7 Feb 2014

Mayor paying $40,000 towards audit

8:53 pm on 7 February 2014

Auckland Mayor Len Brown is to pay $40,000 towards the quarter million dollar cost of an audit which followed his two-year-long affair.

Auckland Mayor Len Brown.

Auckland Mayor Len Brown facing a media scrum in January. Photo: RNZ / FILE

The mayor's contribution has been settled after negotiation with a group of senior councillors.

The Auckland Council says the review by auditors E Y and legal work has cost $250,000, which is more than twice what was expected.

Mr Brown will also pay his own legal costs of $20,000.

In a two-line statement on Friday, Len Brown said he agreed to the payment out of respect to his fellow councillors and to acknowledge the upset this issue has caused.

The audit looked at whether ratepayers money was used, or whether the mayor abused his powers, during a two-year extra-marital affair which he admitted after re-election in October last year.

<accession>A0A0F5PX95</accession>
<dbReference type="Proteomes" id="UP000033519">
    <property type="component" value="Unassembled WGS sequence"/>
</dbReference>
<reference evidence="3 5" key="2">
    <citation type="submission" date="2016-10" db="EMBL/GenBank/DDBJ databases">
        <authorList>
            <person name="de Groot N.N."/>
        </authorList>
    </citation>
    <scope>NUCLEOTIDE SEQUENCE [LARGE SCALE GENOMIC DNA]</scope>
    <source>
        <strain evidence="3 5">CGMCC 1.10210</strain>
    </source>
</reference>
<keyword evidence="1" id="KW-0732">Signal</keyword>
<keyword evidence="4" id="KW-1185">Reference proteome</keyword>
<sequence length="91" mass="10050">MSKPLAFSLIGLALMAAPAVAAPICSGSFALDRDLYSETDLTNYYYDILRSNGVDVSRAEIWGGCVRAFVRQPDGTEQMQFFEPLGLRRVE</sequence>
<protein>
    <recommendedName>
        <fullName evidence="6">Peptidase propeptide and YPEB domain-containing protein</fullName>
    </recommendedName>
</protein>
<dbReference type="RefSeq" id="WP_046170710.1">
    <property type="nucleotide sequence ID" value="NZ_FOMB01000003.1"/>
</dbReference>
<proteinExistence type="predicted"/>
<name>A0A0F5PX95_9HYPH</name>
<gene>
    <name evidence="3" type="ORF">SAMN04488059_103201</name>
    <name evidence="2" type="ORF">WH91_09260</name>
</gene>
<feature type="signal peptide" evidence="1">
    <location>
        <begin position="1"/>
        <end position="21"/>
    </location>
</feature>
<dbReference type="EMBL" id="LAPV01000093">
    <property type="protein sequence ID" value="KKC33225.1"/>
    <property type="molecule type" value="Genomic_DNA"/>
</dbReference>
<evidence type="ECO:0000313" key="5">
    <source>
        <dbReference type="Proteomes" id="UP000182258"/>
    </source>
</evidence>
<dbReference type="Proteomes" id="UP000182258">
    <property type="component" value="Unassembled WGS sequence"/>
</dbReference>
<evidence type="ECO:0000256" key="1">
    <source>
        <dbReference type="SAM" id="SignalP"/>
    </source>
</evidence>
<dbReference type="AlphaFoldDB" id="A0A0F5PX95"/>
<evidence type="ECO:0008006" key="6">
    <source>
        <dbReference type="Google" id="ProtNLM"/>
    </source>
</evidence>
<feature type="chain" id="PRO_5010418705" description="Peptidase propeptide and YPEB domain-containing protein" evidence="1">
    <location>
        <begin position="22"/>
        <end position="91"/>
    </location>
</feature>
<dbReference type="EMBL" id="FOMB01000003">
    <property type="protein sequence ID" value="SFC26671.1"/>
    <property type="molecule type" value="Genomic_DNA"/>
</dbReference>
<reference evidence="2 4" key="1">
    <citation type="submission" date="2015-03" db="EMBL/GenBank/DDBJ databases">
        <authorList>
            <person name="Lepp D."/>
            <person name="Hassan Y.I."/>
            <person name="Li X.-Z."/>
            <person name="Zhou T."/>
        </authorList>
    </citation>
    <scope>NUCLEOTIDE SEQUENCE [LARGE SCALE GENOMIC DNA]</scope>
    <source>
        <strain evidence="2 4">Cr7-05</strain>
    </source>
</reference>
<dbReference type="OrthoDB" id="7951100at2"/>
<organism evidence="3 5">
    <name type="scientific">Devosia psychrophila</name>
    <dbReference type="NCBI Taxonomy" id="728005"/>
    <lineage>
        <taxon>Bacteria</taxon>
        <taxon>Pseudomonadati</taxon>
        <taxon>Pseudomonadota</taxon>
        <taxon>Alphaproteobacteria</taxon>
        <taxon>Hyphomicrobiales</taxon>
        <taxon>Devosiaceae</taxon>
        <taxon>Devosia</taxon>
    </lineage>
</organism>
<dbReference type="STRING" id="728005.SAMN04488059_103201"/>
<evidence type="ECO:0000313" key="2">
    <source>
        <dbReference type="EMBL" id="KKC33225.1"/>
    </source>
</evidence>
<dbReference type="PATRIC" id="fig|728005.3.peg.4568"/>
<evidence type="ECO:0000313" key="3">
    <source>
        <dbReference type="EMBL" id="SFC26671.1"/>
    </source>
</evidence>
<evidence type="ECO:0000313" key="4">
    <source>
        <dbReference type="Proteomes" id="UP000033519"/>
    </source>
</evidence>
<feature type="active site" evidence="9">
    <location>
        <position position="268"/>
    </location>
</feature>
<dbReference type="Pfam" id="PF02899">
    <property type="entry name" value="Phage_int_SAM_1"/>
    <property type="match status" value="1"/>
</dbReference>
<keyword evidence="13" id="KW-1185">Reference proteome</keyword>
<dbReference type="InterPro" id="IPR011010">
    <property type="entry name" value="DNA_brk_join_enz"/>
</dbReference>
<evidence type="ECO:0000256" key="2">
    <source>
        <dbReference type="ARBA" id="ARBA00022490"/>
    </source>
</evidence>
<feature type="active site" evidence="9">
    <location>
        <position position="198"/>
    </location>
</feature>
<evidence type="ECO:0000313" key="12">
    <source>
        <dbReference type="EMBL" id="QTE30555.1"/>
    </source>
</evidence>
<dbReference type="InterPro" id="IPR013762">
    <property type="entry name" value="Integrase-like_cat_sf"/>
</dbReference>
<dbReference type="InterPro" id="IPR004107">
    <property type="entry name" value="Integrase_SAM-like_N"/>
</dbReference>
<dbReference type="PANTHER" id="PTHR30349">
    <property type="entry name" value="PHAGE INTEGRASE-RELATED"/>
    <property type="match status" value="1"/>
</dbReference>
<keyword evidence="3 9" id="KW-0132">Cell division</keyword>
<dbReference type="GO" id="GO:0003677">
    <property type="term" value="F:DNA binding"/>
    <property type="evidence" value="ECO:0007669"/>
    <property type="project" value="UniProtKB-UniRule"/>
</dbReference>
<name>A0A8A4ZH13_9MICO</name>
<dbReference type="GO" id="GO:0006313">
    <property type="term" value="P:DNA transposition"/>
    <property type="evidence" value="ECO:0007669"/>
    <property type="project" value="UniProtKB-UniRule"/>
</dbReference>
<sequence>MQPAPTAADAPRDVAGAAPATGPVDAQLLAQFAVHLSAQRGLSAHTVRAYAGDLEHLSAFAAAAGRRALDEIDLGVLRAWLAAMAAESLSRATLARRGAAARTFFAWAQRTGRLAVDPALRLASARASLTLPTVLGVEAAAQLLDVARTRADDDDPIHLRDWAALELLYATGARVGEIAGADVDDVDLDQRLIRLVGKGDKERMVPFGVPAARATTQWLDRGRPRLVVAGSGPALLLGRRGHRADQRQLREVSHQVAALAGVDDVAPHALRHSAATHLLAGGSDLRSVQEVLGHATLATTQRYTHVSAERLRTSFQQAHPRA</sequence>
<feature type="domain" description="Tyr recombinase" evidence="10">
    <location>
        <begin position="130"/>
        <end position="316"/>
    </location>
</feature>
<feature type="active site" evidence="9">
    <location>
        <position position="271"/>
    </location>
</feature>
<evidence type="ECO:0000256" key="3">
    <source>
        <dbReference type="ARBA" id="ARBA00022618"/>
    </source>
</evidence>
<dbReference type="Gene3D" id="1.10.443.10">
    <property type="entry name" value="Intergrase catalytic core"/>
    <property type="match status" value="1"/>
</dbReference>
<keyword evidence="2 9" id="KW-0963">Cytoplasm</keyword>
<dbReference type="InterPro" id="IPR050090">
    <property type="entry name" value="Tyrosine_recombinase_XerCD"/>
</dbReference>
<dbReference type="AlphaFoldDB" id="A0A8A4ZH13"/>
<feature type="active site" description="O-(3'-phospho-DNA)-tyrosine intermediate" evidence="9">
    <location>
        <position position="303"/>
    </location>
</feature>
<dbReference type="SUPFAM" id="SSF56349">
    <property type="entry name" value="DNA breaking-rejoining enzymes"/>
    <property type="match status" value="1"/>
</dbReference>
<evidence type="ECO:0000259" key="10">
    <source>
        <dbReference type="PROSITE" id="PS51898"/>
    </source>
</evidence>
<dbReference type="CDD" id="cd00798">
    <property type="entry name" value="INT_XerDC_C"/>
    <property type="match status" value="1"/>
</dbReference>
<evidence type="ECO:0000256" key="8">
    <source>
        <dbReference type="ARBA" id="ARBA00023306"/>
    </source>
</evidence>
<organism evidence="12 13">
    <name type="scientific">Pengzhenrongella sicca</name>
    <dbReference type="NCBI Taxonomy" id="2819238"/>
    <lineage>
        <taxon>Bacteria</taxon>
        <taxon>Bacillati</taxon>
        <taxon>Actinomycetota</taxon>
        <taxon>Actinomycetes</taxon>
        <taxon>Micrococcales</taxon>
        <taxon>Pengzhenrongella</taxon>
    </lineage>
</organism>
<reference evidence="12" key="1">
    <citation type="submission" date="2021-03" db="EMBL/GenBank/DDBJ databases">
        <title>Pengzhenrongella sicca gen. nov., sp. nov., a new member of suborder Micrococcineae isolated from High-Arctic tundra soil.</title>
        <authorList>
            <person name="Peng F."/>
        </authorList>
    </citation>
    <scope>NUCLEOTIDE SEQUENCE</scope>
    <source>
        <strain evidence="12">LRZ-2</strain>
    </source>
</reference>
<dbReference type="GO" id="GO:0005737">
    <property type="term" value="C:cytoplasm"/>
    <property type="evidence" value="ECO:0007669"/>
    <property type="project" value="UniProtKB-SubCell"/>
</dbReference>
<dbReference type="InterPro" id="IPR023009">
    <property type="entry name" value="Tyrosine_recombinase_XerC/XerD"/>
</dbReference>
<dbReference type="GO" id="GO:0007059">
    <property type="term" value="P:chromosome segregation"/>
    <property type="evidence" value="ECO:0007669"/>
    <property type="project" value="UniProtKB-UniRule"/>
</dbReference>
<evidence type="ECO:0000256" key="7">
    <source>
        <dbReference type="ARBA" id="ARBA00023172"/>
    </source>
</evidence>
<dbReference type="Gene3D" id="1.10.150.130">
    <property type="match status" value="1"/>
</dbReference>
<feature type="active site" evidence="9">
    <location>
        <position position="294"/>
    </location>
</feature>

E Y found no innapropriate spending, but that Mr Brown should have declared as gift nine free hotel rooms and 64 upgrades valued at $39,000.

In December, Mr Brown said he had forgotten to declare the hotel rooms, and that he had been wrong in previously saying he had not taken any gifts of free rooms. The affair and the findings of the review prompted calls for his resignation.

Process 'unprecedented'

Auckland Councillor Christine Fletcher was one of five politicians who negotiated with Len Brown over his contribution and says that the process was unprecedented and challenging.

"I can tell you as one of those who had been involved in the negotiations this was the best that could be negotiated on behalf of the ratepayers of Auckland and the circumstances that we found ourselves in."

Another councillor, Dick Quax, told told Radio New Zealand's Checkpoint programme on Friday that the sum agreed was not enough.

"Some of us wanted it a bit higher, I wanted the fee to be paid back on behalf of the Auckland ratepayers to be a little higher than it turned out to be."

Mr Quax says if the Auditor-General had conducted the inquiry it would have taken more time, however, the pain would have been drawn out much longer.